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Jesus' cry from the cross

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  • Jesus' cry from the cross

    Hedrick posted this in another thread which I'm not really interested in following:

    Originally posted by hedrick View Post
    I think the Gospels suggest that whatever certainty Jesus had about God to some extent was obscured during this period. While there are other ways to explain it, I think his cry from the cross that God had abandoned him was real, that as the person taking the consequences of our sins, he was for a time separated from the consciousness of God. I understand that this is paradoxical for someone who is the incarnation of God, but our understanding of what it meant for Jesus to be identified with God needs to be based on the Biblical account.
    This is not a literal cry of abandonment. It is a reference, by someone who is in no position to make a long discourse, to Psalm 22, which opens with the words. Far from being a cry of abandonment, it is an attestation of prophecy fulfilled.
    Enter the Church and wash away your sins. For here there is a hospital and not a court of law. Do not be ashamed to enter the Church; be ashamed when you sin, but not when you repent. St. John Chrysostom

    Veritas vos Liberabit<>< Learn Greek <>< Look here for an Orthodox Church in America<><Ancient Faith Radio
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    I recommend you do not try too hard and ...research as little as possible. Such weighty things give me a headache. - Shunyadragon, Baha'i apologist

  • #2
    Originally posted by One Bad Pig View Post
    Hedrick posted this in another thread which I'm not really interested in following:



    This is not a literal cry of abandonment. It is a reference, by someone who is in no position to make a long discourse, to Psalm 22, which opens with the words. Far from being a cry of abandonment, it is an attestation of prophecy fulfilled.
    Must it necessarily be one or the other. Can it not be, in some sense, both?
    βλέπομεν γὰρ ἄρτι δι᾿ ἐσόπτρου ἐν αἰνίγματι, τότε δὲ πρόσωπον πρὸς πρόσωπον
    ἄρτι γινώσκω ἐκ μέρους, τότε δὲ ἐπιγνώσομαι καθὼς καὶ ἐπεγνώσθην.

    אָכֵ֕ן אַתָּ֖ה אֵ֣ל מִסְתַּתֵּ֑ר אֱלֹהֵ֥י יִשְׂרָאֵ֖ל מוֹשִֽׁיעַ׃

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    • #3
      No. I think this is one place where many have it wrong, and are being too literal. Its referencing Psalm 22. The psalms are taught to be cried out in times of need pain or prayer for the Jews. It would not have been uncommon to hear a psalm in time of great pain. But that it was this specific psalm is significant.
      A happy family is but an earlier heaven.
      George Bernard Shaw

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      • #4
        Originally posted by Catholicity View Post
        No. I think this is one place where many have it wrong, and are being too literal. Its referencing Psalm 22. The psalms are taught to be cried out in times of need pain or prayer for the Jews. It would not have been uncommon to hear a psalm in time of great pain. But that it was this specific psalm is significant.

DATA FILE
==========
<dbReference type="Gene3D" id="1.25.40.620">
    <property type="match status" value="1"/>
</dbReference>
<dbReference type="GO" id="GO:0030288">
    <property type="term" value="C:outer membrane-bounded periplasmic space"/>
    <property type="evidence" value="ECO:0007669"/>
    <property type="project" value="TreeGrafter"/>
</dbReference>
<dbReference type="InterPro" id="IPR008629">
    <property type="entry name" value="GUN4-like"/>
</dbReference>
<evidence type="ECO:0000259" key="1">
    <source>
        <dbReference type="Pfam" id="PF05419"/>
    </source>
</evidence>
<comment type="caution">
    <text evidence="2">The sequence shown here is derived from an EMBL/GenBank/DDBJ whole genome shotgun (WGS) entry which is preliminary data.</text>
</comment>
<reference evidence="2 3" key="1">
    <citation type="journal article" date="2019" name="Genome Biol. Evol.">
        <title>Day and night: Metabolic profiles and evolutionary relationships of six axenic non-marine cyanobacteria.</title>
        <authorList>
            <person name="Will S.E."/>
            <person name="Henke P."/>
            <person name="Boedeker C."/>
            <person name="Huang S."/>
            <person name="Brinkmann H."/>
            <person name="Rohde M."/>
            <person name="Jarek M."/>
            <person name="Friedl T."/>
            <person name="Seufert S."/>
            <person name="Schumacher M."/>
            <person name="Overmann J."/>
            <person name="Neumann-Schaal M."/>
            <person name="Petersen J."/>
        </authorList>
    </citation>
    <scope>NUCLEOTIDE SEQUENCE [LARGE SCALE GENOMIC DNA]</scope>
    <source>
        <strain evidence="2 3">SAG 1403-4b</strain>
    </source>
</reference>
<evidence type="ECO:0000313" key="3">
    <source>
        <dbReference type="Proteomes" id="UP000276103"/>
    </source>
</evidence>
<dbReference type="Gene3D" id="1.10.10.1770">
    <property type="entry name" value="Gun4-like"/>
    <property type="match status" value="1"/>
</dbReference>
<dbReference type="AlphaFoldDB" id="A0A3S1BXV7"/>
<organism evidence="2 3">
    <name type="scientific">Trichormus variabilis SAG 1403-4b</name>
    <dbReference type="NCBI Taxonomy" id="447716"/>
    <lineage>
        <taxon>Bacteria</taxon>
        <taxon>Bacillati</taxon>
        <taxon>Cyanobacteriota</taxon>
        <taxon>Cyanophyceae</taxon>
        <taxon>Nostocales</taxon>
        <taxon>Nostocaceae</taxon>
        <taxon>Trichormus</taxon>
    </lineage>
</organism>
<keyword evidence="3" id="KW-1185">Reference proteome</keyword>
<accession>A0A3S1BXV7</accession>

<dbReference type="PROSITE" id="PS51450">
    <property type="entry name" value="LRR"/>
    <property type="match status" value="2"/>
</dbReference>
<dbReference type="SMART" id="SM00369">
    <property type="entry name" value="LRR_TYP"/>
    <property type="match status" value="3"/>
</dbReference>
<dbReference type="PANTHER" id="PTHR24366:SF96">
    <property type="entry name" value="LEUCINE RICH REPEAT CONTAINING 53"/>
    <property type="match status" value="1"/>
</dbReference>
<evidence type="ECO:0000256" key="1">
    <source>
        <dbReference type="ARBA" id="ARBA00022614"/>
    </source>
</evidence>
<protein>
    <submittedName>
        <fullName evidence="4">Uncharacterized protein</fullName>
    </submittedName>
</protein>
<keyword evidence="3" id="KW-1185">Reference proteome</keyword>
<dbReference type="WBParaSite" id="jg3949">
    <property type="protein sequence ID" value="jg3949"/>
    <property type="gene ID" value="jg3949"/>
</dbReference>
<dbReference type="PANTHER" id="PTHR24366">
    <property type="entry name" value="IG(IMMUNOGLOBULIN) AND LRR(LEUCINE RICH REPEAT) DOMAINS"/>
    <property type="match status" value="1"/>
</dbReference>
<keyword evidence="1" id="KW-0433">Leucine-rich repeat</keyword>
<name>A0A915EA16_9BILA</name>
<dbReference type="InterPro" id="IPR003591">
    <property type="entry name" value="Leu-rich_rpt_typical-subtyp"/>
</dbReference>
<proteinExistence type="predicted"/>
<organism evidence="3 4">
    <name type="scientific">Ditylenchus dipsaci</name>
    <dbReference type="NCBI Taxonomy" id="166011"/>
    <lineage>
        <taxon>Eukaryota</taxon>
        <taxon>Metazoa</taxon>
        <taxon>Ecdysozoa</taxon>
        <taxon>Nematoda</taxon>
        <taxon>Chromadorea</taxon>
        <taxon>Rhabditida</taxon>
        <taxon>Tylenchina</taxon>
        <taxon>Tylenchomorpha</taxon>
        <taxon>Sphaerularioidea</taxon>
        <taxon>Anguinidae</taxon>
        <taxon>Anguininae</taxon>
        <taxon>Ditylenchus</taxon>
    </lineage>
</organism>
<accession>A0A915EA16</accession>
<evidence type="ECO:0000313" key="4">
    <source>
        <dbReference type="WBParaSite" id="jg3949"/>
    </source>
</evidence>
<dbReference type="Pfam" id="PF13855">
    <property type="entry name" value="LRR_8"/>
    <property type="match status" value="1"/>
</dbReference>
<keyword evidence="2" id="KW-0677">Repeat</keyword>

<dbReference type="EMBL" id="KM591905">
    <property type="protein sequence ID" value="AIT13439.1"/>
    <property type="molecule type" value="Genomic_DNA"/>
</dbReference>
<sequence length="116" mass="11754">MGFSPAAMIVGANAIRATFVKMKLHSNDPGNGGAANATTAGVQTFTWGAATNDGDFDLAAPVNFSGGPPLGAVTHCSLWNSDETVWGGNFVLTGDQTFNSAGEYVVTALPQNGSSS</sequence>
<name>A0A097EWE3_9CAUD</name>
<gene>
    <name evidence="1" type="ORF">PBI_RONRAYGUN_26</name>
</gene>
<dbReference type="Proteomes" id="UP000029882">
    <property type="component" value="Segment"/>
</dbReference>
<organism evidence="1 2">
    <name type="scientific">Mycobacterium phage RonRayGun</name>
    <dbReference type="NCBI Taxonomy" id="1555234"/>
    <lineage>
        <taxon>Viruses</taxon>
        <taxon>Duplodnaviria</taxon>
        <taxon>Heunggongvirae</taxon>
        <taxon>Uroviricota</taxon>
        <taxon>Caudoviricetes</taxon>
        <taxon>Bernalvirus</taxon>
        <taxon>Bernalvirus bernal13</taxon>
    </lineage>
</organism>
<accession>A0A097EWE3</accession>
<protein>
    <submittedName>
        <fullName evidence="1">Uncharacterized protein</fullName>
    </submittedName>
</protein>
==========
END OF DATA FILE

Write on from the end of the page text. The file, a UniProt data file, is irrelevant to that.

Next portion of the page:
I agree! Doesn't Psalm 22 also have a description that sounds like a crucifixion?
        If it weren't for the Resurrection of Jesus, we'd all be in DEEP TROUBLE!

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        • #5
          Originally posted by robrecht View Post
          Must it necessarily be one or the other. Can it not be, in some sense, both?
          I think Jesus knew the scriptures well enough to know He would never be abandoned.
          Enter the Church and wash away your sins. For here there is a hospital and not a court of law. Do not be ashamed to enter the Church; be ashamed when you sin, but not when you repent. St. John Chrysostom

          Veritas vos Liberabit<>< Learn Greek <>< Look here for an Orthodox Church in America<><Ancient Faith Radio
          sigpic
          I recommend you do not try too hard and ...research as little as possible. Such weighty things give me a headache. - Shunyadragon, Baha'i apologist

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          • #6
            Originally posted by One Bad Pig View Post
            I think Jesus knew the scriptures well enough to know He would never be abandoned.
            Of course He would.... Why wouldn't He?
            If it weren't for the Resurrection of Jesus, we'd all be in DEEP TROUBLE!

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            • #7
              Originally posted by One Bad Pig View Post
              I think Jesus knew the scriptures well enough to know He would never be abandoned.
              An amen here.
              3 For I delivered to you as of first importance what I also received: that Christ died for our sins in accordance with the Scriptures, 4 that he was buried, that he was raised on the third day in accordance with the Scriptures --1 Corinthians 15:3-4 (borrowed with gratitude from 37818's sig)

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              • #8
                I think Jesus knew the scriptures well enough to know He would never be abandoned.
                He was abandoned. It's just that the abandonment was not permanent.